For me, there is nothing more frustrating than dealing with bureaucracy. The endless forms and paperwork give me migraines. Gathering affidavits and official records make me want to pound my head against a wall and the countless phone calls, emails and registered mail deliveries make me want to hang myself with the offending red tape.
My son, Ben, is on the Autism Spectrum. Up until very recently, he was enrolled in a South Carolina program called “Baby Net,” an early intervention (EI) service.
Baby Net has been a lifesaver. Through them, I was able to get Ben into a series of home-based therapy programs through Bright Start — a local EI company that assessed our family’s needs, provided a case worker and performed a series of evaluations to determine how best to help my son reach his fullest potential.
Ben’s therapies were tailor made for him, and our Early Interventionist, Meagan, assisted with not only getting Ben the right fit in the right programs, but also helped me by filing much of the required paperwork on my behalf. In the ridiculously confusing world of private insurance, state run assistance programs, medicaid and Social Security disability, having Meagan around was probably the only thing that saved me from a complete mental breakdown.
But now Meagan’s gone.
Baby Net is designed to work with very young children and when Ben turned 3, he “aged out” of the program. Suddenly I found myself on my own, facing a fearsome load of paperwork for Ben’s continued care.
Monday through Friday, we have four different ABA (Applied Behavior Analysis) therapists in our home. At first the idea of having strangers in my home was uncomfortable, even intimidating, but those feelings have long since been forgotten.
I used to get up early so I could vacuum, dust and pick up toys to make sure my house was presentable to them. Now, I just Febreeze the dog and make sure everyone is wearing pants.
While we do try to maintain a professional relationship, when someone is in your home day in and day out with your child it becomes easy to start to view them as friends, even family.
When Ben aged out of Baby Net, he rolled over into something called a PDD Waiver. Don’t ask me what it stands for. At one time I knew, but that knowledge escapes me now. Basically what it does is help to cover the (substantial) costs of home based therapy.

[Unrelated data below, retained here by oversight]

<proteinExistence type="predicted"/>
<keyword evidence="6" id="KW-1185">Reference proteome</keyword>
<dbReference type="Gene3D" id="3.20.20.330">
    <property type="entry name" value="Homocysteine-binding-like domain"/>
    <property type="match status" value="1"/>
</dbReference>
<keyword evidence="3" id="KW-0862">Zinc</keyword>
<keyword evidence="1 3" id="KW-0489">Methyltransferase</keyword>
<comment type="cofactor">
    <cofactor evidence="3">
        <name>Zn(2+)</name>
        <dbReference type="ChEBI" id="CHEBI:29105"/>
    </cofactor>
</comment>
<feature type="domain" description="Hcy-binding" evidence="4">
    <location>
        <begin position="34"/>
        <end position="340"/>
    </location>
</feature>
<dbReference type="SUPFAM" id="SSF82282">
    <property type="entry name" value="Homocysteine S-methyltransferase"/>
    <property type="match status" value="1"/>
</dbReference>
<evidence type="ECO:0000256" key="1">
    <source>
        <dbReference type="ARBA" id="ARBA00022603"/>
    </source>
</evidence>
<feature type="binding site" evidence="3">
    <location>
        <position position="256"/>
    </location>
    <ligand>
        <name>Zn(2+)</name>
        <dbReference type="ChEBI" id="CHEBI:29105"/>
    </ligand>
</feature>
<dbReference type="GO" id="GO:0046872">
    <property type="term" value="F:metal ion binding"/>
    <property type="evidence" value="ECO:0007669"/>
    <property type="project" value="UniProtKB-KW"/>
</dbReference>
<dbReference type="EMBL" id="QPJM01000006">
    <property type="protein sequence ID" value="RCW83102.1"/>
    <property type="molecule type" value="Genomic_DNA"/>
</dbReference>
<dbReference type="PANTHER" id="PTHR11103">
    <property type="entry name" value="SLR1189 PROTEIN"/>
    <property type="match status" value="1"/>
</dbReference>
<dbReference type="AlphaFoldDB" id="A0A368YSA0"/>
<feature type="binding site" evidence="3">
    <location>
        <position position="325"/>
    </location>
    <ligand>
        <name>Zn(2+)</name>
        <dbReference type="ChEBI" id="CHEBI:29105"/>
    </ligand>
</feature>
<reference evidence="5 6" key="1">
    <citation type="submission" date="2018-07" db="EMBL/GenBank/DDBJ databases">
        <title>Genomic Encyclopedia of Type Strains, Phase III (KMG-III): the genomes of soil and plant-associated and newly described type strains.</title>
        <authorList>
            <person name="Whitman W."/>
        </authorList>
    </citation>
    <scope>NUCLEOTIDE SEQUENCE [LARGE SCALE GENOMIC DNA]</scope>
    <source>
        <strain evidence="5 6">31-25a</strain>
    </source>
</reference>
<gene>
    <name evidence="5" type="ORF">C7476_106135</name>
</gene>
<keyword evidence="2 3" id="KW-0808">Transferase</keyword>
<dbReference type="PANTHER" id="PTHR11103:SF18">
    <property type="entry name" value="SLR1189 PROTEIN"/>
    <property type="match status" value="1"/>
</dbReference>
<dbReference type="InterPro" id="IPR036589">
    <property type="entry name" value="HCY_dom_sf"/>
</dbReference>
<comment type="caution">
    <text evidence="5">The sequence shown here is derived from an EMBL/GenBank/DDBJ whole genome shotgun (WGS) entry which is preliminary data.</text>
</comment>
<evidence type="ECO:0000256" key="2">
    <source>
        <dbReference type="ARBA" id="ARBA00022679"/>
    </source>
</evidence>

The catch was that unless you already had “X” amount of ABA therapy in before they turn 3, you can’t roll over directly into the program. You go on a waiting list that can be as much as 2-3 years. Luckily, we covered our bases, Ben had the required amount. But that hasn’t stopped our insurance from questioning everything.
Whereas before I could rely on my trusty EI to make my claims and file paperwork, now it all falls to me. It’s a terrifying task because if I screw it up, Ben’s therapies are essentially canceled until all the paperwork is straightened out, which (and I’m not exaggerating) can take months.
Two days ago I received a letter that Ben would no longer be eligible for more than half of his services after Dec. 1 for “unspecified reasons.” I freaked and called the agency which became even more confusing when it turned out that they had no idea what I was talking about.
“It’s most likely a clerical error” is the response I get. This is the third time in six months I have received such a letter due to “clerical errors” and each one sends me into an anxiety-ridden tail-spin.
In the end, it all comes down to paperwork, paperwork, paperwork. And for someone who literally works at a paper you would think that by now, I’d be better at it. You would be wrong.
Unfortunately, there’s no cutting thorough this red tape, I know, I’ve tried. My scissors must be broken.
Kasie Strickland is a staff writer for The Easley Progress, The Pickens Sentinel and Powdersville Post and can be reached at firstname.lastname@example.org. Views expressed in this column are those of the writer only and do not represent the newspaper’s opinion.